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research-article

Optimization of the Canadian SCWR Core Using Coupled 3D Reactor Physics and Thermalhyraulics Calculations

[+] Author and Article Information
Frederic Salaun

McMaster University, 1280 Main Street West, Hamilton, ON L8S 4L8
salaunf@mcmaster.ca

David Novog

McMaster University, 1280 Main Street West, Hamilton, ON L8S 4L8
novog@mcmaster.ca

1Corresponding author.

ASME doi:10.1115/1.4038557 History: Received March 08, 2017; Revised October 31, 2017

Abstract

The Canadian Super Critical Water Reactor (SCWR) design is part of Canada's Generation IV reactor development program. The reactor uses batch fueling, light water coolant above the thermodynamic critical point and a heavy water moderator. The design has evolved considerably and is currently at the conceptual design level. As a result of batch fueling a certain amount of excess reactivity is loaded at the beginning of each fueling cycle. This excess reactivity must be controlled using a combination of burnable neutron poisons in the fuel, moderator poisons and control blades interspersed in the heavy water moderator. Recent studies have shown that the combination of power density, high coolant temperatures and reactivity management can lead to high maximum cladding surface temperatures (MCST) and maximum fuel centerline temperatures (MFCLT) in this design. This study focuses on improving both the MCST and the MFCLT through modifications of the conceptual design including changes from a 3 to 4 batch fueling cycle, a slightly shortened fuel cycle (although exit burnup remains the same), axial graded fuel enrichment, fuel-integrated burnable neutron absorbers, lower reactivity control blades, and lower reactor thermal powers as compared to the original conceptual design. The optimal blade positions throughout the fuel cycle were determined such as to minimize the MCST and MFCLT using a genetic algorithm and the reactor physics code PARCS. The final design was analyzed using a fully coupled PARCS-RELAP5/SCDAPSIM model to accurately predict the MCST as a function of time during a fueling cycle.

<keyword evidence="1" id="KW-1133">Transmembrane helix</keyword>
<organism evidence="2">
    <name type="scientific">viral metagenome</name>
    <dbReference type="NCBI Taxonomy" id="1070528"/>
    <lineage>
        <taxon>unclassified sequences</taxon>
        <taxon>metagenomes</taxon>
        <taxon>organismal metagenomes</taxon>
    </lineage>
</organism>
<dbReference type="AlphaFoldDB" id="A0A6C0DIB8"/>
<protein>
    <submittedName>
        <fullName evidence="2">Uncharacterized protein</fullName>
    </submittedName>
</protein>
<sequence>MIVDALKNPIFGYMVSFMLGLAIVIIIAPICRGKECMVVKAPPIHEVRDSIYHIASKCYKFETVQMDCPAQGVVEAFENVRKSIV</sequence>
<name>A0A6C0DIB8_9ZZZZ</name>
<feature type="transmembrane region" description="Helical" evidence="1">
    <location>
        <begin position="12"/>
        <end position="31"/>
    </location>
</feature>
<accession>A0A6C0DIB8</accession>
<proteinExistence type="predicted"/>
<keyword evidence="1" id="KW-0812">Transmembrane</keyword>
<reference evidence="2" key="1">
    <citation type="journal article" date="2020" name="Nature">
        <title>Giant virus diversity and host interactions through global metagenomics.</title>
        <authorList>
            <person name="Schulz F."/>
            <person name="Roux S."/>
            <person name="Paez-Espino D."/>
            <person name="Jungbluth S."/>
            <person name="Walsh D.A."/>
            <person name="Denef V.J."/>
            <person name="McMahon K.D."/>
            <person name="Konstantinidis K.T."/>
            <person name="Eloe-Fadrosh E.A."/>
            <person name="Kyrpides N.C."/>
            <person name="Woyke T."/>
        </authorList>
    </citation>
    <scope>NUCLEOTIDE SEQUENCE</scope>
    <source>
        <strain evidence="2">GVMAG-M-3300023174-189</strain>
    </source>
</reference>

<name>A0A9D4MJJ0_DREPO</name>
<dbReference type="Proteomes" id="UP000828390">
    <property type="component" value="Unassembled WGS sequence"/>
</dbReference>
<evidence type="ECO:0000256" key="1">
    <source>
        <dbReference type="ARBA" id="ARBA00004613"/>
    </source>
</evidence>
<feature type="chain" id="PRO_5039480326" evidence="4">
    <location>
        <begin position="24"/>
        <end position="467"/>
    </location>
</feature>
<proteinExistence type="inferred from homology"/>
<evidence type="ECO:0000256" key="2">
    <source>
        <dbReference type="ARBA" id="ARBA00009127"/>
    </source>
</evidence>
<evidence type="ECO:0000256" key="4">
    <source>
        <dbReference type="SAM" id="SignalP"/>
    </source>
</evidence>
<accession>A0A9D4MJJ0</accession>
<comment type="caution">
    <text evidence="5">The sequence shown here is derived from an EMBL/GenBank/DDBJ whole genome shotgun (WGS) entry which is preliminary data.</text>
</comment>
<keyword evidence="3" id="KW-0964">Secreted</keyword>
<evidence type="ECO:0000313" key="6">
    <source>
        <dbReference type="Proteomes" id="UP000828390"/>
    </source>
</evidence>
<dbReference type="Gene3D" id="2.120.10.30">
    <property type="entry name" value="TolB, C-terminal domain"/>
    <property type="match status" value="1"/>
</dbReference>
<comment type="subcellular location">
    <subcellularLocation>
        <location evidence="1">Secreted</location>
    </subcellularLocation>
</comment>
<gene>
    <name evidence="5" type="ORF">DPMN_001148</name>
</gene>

Copyright (c) 2017 by ASME
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